blah = func();
        return blah;
    }
}

You can make a new Foo<int[]>(() => new[] { 2, 3 }) without any problems.

----

(One thing I've avoided mentioning is the name of the _thing_ that is _at_ the memory address of a reference. What is there? Why, a bunch of variables! What is it called? The "object that the reference is referring to"? The "instance"? I suppose "the instance" is a reasonable sounding thing to say, but I feel like the word "instance" is such a silly word, because it leads to the question "An instance of what?" And then some people will say "an instance of the class", but that's just silly---a class is just something that defines a type -- you shouldn't care whether the type's defined by a class or a delegate declaration or some other language feature. It's wasteful and taxing for your mind to come up with all these definitions and keep track of them, so instead of saying "instance", I recommend saying the reference points to a bunch of variables 'n stuff. You don't really care what's there -- what's important to understand is that some of what's there are variables that can be overwritten.)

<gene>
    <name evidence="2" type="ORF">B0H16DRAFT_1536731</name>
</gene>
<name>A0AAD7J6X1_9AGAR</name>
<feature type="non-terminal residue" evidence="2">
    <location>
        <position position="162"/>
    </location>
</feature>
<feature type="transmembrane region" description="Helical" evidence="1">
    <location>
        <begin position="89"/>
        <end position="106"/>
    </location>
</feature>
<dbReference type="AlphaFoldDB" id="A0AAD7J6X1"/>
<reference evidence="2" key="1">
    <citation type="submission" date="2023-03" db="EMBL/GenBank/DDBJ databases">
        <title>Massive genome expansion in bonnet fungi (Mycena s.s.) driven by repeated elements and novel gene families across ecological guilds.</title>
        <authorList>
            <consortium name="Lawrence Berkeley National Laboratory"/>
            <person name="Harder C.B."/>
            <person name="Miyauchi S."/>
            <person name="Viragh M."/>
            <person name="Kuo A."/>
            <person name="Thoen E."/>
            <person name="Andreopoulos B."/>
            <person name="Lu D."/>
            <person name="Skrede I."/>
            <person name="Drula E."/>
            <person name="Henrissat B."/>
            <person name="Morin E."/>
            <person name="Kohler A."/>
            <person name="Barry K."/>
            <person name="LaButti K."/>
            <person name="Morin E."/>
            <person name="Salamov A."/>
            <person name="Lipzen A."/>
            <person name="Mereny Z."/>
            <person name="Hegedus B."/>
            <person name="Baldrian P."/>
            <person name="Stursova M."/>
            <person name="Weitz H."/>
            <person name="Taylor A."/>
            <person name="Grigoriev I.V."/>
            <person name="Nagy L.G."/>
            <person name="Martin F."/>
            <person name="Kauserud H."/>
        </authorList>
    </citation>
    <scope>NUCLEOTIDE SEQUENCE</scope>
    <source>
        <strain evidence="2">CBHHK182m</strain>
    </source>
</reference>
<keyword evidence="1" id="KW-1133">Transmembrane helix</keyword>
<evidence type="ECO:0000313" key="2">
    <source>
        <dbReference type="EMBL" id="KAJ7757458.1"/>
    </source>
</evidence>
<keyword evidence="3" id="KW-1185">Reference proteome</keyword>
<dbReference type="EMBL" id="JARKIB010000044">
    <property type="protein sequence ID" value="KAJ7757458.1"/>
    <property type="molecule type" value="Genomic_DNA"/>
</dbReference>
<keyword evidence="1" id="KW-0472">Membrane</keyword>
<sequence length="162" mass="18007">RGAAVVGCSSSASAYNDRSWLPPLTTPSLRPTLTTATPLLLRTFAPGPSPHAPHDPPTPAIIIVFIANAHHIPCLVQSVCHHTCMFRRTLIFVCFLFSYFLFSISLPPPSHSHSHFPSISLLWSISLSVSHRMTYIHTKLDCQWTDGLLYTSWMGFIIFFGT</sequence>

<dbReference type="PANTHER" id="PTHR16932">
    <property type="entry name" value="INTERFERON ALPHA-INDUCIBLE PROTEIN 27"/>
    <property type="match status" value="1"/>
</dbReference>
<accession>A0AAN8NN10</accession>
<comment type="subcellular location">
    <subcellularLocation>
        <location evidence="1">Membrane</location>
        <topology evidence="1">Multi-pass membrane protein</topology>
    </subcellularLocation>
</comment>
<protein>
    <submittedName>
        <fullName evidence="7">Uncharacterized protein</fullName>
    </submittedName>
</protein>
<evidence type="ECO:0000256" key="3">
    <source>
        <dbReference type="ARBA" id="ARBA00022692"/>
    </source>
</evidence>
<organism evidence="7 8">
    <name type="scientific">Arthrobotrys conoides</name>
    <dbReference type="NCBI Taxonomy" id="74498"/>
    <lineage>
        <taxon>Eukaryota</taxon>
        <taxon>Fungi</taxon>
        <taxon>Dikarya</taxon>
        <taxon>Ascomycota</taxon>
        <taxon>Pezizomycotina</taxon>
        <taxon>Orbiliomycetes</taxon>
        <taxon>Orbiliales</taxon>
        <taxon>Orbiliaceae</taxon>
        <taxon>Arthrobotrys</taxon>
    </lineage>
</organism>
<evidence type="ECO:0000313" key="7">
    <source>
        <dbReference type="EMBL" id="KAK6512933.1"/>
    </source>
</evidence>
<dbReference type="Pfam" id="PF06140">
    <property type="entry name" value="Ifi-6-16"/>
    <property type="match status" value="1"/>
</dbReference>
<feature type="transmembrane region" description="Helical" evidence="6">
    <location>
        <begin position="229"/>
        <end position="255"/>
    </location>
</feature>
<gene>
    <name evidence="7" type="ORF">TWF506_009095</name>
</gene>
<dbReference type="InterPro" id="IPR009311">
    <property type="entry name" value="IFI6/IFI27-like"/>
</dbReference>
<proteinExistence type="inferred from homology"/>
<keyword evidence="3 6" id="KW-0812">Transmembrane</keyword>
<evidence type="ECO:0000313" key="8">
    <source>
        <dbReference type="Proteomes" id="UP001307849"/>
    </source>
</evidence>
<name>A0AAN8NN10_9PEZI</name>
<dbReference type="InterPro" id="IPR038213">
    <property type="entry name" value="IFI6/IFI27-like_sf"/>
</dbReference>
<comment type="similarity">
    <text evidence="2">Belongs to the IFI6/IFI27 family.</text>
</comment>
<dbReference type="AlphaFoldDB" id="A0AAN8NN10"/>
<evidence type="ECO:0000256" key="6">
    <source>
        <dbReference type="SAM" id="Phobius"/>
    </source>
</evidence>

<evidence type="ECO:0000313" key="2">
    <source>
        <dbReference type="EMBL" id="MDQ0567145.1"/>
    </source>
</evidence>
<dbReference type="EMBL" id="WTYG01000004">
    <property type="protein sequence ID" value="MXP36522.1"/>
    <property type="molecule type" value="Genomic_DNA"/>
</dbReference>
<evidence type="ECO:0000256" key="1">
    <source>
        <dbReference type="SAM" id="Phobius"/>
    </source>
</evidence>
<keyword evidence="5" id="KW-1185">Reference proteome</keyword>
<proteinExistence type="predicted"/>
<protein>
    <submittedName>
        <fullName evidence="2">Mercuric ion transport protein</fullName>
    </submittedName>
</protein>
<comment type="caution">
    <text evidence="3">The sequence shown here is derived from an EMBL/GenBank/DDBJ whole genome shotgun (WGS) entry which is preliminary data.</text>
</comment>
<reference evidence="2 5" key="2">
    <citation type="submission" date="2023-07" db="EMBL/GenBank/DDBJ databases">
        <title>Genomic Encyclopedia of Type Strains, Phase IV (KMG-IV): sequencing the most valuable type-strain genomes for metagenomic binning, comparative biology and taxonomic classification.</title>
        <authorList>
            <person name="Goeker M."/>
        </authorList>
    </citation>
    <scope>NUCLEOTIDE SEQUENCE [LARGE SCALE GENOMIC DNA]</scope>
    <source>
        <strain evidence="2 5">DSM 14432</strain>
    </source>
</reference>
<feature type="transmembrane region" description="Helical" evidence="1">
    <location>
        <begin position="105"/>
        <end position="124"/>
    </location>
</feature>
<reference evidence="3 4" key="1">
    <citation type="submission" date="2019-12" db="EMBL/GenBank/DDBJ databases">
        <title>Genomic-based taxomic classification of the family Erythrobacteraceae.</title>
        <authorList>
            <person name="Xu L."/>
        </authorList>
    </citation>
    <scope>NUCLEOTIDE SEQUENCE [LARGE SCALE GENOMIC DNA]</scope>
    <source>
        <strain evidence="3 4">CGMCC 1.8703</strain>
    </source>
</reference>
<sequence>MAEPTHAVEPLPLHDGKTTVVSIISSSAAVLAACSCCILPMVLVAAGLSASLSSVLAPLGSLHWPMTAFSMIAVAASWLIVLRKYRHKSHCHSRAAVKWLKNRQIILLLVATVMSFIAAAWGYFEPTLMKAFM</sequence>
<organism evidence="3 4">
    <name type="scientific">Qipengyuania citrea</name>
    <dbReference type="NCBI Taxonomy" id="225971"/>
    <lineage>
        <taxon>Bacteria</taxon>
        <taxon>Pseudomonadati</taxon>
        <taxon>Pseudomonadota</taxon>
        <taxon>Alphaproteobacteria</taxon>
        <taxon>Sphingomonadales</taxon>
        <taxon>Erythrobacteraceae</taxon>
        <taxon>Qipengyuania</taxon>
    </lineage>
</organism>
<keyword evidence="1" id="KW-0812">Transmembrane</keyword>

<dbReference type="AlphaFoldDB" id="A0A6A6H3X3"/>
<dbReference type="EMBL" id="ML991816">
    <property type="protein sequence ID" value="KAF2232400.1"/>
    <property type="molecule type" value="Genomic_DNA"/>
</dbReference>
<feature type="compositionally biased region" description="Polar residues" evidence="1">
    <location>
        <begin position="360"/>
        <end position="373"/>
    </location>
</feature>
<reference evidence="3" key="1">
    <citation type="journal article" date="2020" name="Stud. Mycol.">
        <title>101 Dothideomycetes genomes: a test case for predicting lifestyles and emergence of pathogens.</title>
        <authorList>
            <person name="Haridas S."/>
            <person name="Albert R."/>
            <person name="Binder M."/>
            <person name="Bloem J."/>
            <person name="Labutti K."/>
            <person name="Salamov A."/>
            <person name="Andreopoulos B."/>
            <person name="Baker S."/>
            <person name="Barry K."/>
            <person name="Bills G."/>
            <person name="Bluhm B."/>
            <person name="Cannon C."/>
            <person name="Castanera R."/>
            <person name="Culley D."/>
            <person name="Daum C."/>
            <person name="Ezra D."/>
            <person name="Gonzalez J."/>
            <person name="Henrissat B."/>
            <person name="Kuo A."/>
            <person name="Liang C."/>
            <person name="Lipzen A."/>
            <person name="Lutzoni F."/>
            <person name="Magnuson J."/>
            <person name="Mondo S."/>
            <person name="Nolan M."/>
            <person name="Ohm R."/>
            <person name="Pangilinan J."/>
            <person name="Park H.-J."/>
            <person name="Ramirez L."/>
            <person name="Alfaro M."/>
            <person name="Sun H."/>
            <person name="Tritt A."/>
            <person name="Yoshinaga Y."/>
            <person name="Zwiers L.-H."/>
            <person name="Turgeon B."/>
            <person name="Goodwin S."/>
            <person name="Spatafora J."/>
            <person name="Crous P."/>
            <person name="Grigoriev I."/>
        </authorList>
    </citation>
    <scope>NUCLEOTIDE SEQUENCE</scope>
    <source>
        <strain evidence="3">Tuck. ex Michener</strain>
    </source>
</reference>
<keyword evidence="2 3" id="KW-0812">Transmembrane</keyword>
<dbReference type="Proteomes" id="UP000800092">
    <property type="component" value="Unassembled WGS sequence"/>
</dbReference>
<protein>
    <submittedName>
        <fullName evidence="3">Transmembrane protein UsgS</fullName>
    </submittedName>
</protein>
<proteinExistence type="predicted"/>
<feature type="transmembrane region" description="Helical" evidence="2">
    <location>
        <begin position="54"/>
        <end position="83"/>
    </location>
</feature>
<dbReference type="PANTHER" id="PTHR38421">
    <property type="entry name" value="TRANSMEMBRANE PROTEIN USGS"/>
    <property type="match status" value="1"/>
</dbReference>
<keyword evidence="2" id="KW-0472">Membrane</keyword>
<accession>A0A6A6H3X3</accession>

Since that's a terrible code example, I better put the good version or else some noob will come along and copy and paste the bad version.

public class Memo<T> {
    T cached = default(T);
    Func<T> memoizee;
    public Memo<T>(Func<T> memoizee) {
        this.memoizee = memoizee;
    }
    public T Get() {
        if (memoizee != null {
            cached = memoizee();
            memoizee = null;
        }
        return cached;
    }
}

Glad to hear that you have no such notion as "handle".
It is one of the reasons wich pointed me to C#.
Only val and ref. Nice.

Further I am amazed by the way you formulate your answers. I don't know how you can do it in such short time. Besides your knowledge it must be because english is your native tongue, I think.

attention, Rashakil Fol:

Too much good stuff there for me to digest at the moment - I'll study it. Thanks.

...note that the type T[] is treated under C#'s system no differently than other reference types. For example, the constraint "X : class" where X is some type is satisfied by T[]:

public class Memo<T>
{
    T cached = default(T);
    Func<T> memoizee;
    public Memo<T>(Func<T> memoizee)
    {
        this.memoizee = memoizee;
    }
    public T Get()
    {
        if (memoizee != null
        {
            cached = memoizee();